I have an interest in the set $$A= \bigg\{\frac{ab+c}{(2a+1)b+c}\,\bigg|\, a \in {\mathbb Z}^+, b\in{\mathbb Z}^+~\text{is \((a+1)\)-smooth}, 0\leq c\leq ab\bigg\}.$$ In particular, is $A$ dense in the interval $\big[\frac 13,\frac 12\big)$?

The question is pretty much self-explanatory (given I mean by ${\mathbb Z}^+$ the positive integers, and $c$ is an integer), though I'll explain $a$-smooth. Given integers $a$ and $b$, $b$ is $a$-smooth when every prime dividing $b$ is bounded above by $a$. Said another way, $b$ has a factorization in the integers where each factor is bounded above by $a$.

Now for some background. I am working with a family $\mathcal G$ of (finite, solvable) groups for which, for each $G\in\mathcal G$ the set ${\rm cd}(G)$ of character degrees is the disjoint union of sets $X$ and $Y$ where $|X|=(a+1)b$ and $|Y|=ab+c$ (the values $a$, $b$, and $c$ are parameters which determine a particular group $G\in\mathcal G$). The conjecture pertains to what percentage of the set ${\rm cd}(G)=X\cup Y$ the subset $Y$ itself is, i.e., what is the ratio $\frac{|Y|}{|X|+|Y|}=\frac{ab+c}{(2a+1)b+c}$?

For what it's worth, the smoothness criterion is coming from the group theory. Without that requirement, two things are left unknown: (i) that $|Y|=ab+c$, and (ii) that $|Y|$ is the correct numerator.

Among things I would like to see happen, the best outcome is, given an arbitary rational number $x\in[\frac13,\frac12)$, there is a group $G$ for which $\frac{ab+c}{(2a+1)b+c}=x$, i.e., $x\in A$. Next best, for that $x$, is satisfying the formal definition of dense, for each $\varepsilon>0$ there exists $y\in A$ so that $|x-y|<\varepsilon$.


(1) Is the set $A$ dense in $\big[\frac13,\frac12\big)$?

(2) If so, does $A$ contain all of $\big[\frac13,\frac12\big)\cap\mathbb Q$?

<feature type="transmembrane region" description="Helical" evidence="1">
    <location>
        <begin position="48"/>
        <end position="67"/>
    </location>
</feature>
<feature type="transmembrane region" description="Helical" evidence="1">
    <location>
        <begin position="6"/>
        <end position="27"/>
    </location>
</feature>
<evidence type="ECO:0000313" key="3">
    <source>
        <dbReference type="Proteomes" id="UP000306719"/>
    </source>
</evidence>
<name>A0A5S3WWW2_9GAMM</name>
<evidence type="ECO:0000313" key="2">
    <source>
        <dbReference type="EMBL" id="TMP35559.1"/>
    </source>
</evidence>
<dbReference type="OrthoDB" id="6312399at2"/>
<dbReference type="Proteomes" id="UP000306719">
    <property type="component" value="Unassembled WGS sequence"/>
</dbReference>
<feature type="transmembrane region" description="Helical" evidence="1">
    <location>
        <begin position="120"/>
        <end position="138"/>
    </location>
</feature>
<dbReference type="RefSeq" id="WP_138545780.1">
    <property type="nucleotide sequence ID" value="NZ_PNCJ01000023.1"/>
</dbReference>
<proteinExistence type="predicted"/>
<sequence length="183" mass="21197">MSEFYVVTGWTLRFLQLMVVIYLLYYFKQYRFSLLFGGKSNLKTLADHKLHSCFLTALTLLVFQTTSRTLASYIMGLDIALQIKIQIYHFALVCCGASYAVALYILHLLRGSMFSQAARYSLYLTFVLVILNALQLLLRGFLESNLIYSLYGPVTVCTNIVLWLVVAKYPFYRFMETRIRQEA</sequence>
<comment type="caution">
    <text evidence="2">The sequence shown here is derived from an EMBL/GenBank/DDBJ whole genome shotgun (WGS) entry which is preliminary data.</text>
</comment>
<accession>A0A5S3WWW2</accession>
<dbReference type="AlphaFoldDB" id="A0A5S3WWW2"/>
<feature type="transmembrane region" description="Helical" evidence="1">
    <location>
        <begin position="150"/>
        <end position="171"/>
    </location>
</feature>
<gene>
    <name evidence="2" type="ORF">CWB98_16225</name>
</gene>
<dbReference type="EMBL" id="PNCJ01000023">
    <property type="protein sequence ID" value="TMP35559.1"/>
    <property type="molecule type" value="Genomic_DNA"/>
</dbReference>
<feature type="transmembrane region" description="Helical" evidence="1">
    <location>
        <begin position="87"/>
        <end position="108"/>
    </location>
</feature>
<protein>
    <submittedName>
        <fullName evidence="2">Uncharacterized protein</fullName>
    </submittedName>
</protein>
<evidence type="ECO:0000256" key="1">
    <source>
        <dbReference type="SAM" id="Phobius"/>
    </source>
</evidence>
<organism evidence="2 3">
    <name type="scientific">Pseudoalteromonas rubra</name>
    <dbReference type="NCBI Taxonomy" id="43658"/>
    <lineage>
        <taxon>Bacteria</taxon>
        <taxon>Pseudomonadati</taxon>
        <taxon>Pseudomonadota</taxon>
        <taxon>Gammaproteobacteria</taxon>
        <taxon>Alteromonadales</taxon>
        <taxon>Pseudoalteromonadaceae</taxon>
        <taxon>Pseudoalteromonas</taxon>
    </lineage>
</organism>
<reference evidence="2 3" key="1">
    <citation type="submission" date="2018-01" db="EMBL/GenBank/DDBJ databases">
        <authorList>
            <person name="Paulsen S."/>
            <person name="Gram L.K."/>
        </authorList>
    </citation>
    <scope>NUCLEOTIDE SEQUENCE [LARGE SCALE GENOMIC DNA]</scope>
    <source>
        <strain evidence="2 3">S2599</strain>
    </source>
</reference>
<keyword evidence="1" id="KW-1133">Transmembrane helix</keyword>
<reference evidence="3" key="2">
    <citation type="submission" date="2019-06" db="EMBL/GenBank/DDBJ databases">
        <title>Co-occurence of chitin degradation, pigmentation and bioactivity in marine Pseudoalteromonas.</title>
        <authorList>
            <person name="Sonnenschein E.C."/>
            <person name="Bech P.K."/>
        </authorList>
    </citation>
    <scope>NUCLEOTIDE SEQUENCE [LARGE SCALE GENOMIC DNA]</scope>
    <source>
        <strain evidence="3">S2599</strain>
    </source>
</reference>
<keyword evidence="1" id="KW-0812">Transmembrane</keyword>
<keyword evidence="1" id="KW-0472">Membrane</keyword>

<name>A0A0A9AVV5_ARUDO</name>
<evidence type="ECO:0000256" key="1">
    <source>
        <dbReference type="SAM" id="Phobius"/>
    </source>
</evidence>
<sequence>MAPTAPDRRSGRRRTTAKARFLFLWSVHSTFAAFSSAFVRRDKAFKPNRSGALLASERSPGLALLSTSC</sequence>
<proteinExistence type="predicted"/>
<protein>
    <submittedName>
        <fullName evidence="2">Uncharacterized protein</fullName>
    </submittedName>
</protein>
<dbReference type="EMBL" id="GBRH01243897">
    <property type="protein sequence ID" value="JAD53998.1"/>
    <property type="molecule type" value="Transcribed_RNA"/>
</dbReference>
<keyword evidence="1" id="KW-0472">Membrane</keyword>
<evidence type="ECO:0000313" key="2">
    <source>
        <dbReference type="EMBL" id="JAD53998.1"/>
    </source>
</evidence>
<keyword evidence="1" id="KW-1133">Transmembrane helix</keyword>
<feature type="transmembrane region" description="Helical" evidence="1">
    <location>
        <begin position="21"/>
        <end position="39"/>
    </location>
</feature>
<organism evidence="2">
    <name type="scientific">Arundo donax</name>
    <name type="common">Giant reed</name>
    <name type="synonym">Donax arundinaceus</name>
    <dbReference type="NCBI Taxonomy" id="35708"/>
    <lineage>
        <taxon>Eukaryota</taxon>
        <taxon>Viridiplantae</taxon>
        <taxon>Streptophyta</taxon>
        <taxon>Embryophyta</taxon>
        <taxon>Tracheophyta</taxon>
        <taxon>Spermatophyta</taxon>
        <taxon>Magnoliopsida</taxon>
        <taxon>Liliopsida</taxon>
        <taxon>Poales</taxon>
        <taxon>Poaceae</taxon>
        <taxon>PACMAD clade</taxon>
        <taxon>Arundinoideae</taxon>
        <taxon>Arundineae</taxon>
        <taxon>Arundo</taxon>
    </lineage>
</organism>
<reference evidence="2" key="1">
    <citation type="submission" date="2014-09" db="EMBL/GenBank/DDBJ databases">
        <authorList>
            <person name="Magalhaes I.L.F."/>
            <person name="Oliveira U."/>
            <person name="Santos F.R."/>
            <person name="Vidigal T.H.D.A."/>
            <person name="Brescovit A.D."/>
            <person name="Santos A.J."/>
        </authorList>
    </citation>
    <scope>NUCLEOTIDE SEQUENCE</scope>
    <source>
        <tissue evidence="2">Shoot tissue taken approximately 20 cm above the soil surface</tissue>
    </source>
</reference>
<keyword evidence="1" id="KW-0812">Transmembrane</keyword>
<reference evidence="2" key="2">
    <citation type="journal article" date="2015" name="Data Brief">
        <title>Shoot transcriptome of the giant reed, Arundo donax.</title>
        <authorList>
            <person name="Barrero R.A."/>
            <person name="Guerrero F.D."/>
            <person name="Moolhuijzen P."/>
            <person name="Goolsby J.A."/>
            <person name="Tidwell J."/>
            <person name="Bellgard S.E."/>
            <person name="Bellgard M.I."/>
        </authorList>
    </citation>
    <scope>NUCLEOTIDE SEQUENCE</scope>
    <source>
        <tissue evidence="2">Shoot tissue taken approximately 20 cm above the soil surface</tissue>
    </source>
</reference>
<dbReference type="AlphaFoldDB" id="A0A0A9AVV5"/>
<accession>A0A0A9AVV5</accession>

Work: I can prove (2) is true if the condition of $b$ being $(a+1)$-smooth is removed. Also, I have performed enough computer runs to be (heuristically) convinced that, for a given rational $x$ in the interval, the number of candidate $a$'s is sufficiently small so that finding a value $a$ which is large enough to allow an appropriate $b$ to be $(a+1)$-smooth seems unlikely; I would be very surprised were (2) true.


1 Answer 1


Take $a=1$, so $b = 2^k$, and let $c = t 2^k$ where $t$ is a dyadic rational in $[0,1]$. Then $$ \frac{ab+c}{(2a+1)b+c} = \frac{t+1}{t+3}$$ The dyadic rationals are dense in $[0,1]$ and the function $f:\; t \mapsto (t+1)/(t+3)$ is continuous from $[0,1]$ onto $[1/3, 1/2]$, so these values are indeed dense in $[1/3, 1/2]$.

As for (2), note that $$ \frac{ab+c}{(2a+1)b + c} \ge \frac{a}{2a+1} $$ so your fraction can't be less than $2/5$ unless $a=1$. Thus the only values in $[1/3, 2/5]$ are the images of dyadic rationals under $f$, which are not all the rationals in that interval.

  • $\begingroup$ And for a similar argument for (2) that is uniform in $a$ I propose to rewrite the original fraction as (1-s)/(2-s), where s=(1-c/b)/(a+1) is some nonnegative rational number with (a+1)-smooth denominator and absolute value at most 1/(a+1). $\endgroup$ Aug 8, 2019 at 19:48
  • $\begingroup$ Beautifully written; I greatly appreciate it. For anyone who, like me, was a little "dense" on seeing c as an integer, let me save you the effort. Pick t first, then pick b large enough so that c=tb is an integer. $\endgroup$
    – John McVey
    Aug 9, 2019 at 18:20

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